Dear Reader,

If the correct method to compute wattage is in the instantaneous analysis of the shunt and the battery voltage then school classical has a big problem. I want to be very clear what I'm referring to here. I take the first one sample of the voltage across the shunt and then the first one sample of the voltage across the battery. Then I multiply those two values together and divide that product with the Ohm's value of the shunt. Then. I copy that equation to each of those 500 000 plus samples. Then I take the sum of those samples and divide it by that sample number. That's what I do, and that, I believe, is in line with what the math function does and what it shows in the math trace.

Then we have ALWAYS have a negative value - indicating that nothing is being discharged at the battery. Then too, the battery voltage first drops - dramatically - and then it consistently climbs back to a steady high voltage. So MileHigh. If this is the correct analysis then - again - school classical has a problem.

Regarding that 'short' positive spike at the drain. There is no question that this is not breaching the resistance at the MOSFET where, I presume, it would be blocked. It's the fact that it still generates those really high oscillations at all - after the discharge of this small spike - that is of interest. Surely? Because what is also self-evident is that the voltages at the battery and the voltages at the resistor - ramp up to a higher and higher value until the point that it 'levels out'. How does that energy influence the battery voltage? It clearly goes through the battery and through the load as it's also evident at the drain. And the voltage at the drain shows a waveform that is consistent with the battery voltage.

And again. The kicker. One can adjust the offset or the duty cycle - or both - and one can then get the clean 'on time' that you're all looking for. At which stage - depending on the level it's tuned to - one sees the voltage rise, correspondingly, across the shunt. I've shown this but will post this again - later today. Then here's what happens. The mean average and the cycle mean average MAY SOMETIMES default to a positive value. But the product shown by the math trace ALWAYS STAYS NEGATIVE. And this is born out in the close analysis of the instantaneous wattage that you all have determined is the CORRECT analysis. And it certainly does not result in any evident loss of charge to the battery supply source.

THEN. We have the negative oscillation persisting - during the off time. No matter what. There has been prior evidence of a negative triggering - evidenced by Aaron Murakami. If it is the result of stray capacitance then so what? I understand that stray capacitance is seen as a kind of residual charge. On my side, I see it as an induced voltage over circuit material. But stray or spurious oscillations are not expected to be that strong that they can be returned to both the supply source and then back to the load - repeatedly. And every return ADDS to the charge conservation from that supply - a little more with each osciallation.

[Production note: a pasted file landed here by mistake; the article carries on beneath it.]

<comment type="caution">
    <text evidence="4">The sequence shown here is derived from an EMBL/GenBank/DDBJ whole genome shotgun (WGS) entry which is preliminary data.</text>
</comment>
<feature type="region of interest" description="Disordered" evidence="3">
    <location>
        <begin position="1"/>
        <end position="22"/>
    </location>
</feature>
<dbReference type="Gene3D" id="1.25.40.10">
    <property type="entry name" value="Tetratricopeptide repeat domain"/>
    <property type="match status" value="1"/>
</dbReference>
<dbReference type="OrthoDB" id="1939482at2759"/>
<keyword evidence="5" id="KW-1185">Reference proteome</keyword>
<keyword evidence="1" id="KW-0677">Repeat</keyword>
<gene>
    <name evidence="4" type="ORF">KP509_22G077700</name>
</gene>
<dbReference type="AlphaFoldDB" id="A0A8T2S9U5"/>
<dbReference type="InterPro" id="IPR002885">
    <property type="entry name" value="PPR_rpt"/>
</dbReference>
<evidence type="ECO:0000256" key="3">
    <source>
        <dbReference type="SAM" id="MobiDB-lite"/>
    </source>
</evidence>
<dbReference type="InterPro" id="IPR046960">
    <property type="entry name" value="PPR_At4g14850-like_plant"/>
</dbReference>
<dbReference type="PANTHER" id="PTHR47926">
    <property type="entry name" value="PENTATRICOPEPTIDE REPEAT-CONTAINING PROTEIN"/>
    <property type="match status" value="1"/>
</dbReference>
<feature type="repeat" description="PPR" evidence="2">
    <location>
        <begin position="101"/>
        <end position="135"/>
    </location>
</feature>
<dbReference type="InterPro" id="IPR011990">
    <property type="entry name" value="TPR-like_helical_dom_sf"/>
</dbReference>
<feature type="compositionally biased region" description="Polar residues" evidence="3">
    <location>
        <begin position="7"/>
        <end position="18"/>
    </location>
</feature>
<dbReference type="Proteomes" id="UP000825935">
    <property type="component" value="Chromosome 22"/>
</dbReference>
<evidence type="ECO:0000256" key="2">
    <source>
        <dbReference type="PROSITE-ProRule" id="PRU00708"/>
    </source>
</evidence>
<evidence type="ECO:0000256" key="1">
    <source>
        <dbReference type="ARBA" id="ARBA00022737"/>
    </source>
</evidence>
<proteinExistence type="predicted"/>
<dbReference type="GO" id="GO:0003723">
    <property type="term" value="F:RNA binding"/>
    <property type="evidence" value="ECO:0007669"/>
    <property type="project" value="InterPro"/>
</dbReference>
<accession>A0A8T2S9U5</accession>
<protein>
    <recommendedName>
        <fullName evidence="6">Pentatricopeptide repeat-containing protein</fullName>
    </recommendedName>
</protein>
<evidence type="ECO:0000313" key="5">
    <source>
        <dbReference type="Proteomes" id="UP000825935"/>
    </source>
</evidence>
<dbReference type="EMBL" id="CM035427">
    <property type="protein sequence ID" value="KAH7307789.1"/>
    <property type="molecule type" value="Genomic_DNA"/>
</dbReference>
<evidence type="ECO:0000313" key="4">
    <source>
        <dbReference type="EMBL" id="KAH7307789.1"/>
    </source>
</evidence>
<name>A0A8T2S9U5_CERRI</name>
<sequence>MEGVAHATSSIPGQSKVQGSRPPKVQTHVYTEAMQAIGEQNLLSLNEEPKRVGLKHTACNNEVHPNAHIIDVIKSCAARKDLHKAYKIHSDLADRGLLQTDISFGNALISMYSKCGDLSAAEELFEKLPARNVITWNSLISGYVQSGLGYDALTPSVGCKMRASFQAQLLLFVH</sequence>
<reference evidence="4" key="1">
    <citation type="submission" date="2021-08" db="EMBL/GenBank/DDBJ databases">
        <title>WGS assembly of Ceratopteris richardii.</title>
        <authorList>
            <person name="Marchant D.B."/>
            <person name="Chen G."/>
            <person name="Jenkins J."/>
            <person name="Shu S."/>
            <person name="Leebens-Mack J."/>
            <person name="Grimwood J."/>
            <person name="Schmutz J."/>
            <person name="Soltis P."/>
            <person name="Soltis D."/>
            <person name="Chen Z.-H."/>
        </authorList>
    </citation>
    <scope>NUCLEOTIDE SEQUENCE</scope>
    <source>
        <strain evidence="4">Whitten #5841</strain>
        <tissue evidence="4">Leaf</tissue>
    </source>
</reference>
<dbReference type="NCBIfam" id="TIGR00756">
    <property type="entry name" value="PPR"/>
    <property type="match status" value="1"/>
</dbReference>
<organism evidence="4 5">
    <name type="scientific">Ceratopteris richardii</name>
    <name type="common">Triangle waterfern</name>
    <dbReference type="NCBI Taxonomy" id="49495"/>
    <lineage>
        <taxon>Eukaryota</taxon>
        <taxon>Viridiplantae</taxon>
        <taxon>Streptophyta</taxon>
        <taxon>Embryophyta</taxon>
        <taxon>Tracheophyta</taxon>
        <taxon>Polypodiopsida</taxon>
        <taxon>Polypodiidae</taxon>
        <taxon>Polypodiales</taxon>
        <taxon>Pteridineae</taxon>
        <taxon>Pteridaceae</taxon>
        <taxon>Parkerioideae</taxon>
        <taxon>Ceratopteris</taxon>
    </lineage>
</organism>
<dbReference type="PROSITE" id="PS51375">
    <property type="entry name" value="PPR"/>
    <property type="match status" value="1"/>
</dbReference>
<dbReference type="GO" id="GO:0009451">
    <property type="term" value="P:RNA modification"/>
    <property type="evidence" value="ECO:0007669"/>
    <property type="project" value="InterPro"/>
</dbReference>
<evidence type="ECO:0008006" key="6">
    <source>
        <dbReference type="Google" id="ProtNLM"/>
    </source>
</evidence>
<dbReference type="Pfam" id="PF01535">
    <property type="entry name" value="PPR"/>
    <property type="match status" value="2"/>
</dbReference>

That it has not been evident before is due to a variation of the circuit. What is enabled is that there is sufficient path made available to the circuit to ensure that the full benefit of the current induced by that negative spike is able to flow. I suspect that all prior circuit configurations blocked this courtesy some resistance in that Zener diode. Access the full range of it's value and it most certainly returns a net energy gain to the system.

This is what we intend showing. However. It is absolutely NOT the only way to 'skin this cat'. One can achieve precisely the same thing as has been shown on previous test replications. But the net return is then more modest. That negative spike invariably rang 'down' not up. COP >1 rather than COP infinity.

And for those who have read it - the explanation is only in line with known Inductive Laws. I keep saying this. What is evident is almost prosaic in it's essence. All that aether energy - and all it turns out to be is the full and proper use of the negative potentials in induced voltages. Which does not minimise this application. The implications are mind bending. It points to the possibility that there is far more potential locked in inductive/conductive material - than has, heretofore, been fully exploited. And that points to the 'thinking' that initiated this circuit design in the first place.

Kindest regards,

Rosemary